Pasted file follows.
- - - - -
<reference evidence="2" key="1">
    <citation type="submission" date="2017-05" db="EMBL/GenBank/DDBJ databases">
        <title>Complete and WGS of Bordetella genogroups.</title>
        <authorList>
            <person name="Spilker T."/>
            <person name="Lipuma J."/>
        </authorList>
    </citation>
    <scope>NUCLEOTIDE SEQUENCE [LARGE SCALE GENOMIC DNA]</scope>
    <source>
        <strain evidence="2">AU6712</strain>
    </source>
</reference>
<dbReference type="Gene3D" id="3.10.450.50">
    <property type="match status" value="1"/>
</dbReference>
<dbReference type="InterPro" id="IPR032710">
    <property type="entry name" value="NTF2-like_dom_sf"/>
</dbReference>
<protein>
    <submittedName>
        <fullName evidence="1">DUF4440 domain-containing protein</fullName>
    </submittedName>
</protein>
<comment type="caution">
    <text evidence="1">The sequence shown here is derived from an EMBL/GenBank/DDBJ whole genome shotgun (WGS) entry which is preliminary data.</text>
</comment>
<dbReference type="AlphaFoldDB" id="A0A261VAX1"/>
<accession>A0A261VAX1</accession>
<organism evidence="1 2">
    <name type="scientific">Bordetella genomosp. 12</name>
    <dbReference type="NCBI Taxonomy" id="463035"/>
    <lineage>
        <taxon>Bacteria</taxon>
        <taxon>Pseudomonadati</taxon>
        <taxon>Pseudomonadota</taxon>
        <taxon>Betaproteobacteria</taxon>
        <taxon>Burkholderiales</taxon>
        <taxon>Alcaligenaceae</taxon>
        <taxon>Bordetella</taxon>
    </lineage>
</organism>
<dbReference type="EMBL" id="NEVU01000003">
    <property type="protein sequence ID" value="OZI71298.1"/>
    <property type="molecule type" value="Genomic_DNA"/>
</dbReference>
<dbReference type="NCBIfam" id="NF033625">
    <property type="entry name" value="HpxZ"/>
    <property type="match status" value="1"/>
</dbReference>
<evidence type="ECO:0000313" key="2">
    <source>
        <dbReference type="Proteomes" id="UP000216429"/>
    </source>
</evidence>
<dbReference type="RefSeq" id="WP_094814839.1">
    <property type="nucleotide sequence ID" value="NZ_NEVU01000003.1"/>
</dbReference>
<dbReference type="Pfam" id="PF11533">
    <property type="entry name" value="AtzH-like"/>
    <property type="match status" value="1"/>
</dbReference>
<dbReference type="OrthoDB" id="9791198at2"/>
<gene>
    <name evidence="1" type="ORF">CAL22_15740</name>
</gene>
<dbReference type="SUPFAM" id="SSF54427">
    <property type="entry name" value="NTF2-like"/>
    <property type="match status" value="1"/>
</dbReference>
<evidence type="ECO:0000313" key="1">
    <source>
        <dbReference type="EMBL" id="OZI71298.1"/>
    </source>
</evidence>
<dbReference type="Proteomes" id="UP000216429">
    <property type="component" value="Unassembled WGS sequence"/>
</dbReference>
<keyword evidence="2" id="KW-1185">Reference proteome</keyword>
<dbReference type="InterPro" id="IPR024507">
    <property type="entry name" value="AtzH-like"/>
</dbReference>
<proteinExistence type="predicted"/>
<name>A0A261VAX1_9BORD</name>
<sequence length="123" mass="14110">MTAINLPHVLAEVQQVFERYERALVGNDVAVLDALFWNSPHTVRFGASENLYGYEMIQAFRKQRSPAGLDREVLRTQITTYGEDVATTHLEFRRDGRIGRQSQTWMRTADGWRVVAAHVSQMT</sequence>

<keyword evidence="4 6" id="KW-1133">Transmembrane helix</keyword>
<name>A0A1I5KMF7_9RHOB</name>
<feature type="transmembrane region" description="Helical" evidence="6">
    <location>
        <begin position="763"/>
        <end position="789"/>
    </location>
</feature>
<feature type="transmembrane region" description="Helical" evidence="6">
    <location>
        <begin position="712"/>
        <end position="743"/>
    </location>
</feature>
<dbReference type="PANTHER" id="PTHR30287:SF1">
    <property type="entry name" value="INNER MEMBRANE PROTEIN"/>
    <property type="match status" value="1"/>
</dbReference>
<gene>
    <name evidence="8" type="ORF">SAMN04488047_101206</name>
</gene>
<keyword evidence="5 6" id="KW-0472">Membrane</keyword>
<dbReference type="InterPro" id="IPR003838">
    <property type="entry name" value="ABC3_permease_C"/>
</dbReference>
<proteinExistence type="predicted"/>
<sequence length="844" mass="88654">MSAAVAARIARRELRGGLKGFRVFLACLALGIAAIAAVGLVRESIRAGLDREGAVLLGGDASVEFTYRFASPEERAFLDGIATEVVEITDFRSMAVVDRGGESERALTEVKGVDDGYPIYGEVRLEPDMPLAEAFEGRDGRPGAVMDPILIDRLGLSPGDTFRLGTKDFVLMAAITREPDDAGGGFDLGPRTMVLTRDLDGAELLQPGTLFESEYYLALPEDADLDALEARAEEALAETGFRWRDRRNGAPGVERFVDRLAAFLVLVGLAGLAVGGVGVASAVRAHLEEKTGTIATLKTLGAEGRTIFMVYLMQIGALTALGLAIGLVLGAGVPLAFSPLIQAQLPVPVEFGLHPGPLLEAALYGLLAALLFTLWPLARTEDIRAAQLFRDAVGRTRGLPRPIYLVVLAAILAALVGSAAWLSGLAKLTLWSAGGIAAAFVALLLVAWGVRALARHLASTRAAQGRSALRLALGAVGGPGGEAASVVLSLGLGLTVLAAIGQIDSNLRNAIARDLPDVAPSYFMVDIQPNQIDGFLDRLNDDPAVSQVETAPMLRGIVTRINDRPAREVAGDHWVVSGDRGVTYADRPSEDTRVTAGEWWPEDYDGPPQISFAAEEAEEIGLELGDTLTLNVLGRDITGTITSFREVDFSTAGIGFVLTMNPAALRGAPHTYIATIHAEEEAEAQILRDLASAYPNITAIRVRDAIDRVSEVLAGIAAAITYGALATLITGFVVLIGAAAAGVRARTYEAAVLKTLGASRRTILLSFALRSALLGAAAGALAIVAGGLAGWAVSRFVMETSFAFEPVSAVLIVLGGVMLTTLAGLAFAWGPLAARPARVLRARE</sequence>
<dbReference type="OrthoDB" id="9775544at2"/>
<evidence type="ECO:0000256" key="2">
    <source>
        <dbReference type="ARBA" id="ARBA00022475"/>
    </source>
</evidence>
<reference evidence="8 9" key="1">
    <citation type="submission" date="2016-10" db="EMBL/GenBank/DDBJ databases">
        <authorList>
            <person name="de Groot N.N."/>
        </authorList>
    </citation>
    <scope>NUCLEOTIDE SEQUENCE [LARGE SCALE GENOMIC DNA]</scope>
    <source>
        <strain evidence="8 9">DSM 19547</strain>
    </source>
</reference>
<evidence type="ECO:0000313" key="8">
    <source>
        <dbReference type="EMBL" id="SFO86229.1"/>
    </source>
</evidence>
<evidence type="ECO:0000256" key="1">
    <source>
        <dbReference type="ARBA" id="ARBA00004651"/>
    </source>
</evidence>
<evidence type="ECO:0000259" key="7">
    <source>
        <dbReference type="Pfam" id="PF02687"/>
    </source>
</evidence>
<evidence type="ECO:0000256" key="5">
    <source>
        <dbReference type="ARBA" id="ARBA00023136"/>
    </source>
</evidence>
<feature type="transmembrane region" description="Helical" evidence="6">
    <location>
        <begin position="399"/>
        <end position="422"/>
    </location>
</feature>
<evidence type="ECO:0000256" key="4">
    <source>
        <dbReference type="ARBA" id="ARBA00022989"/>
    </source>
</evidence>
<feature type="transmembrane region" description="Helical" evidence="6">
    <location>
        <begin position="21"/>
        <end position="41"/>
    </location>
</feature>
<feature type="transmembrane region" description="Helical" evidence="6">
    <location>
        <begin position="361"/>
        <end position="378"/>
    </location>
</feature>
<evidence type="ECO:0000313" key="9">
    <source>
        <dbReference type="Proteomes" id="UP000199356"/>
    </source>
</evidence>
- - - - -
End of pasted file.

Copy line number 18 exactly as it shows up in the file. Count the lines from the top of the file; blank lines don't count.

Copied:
    <property type="entry name" value="NTF2-like_dom_sf"/>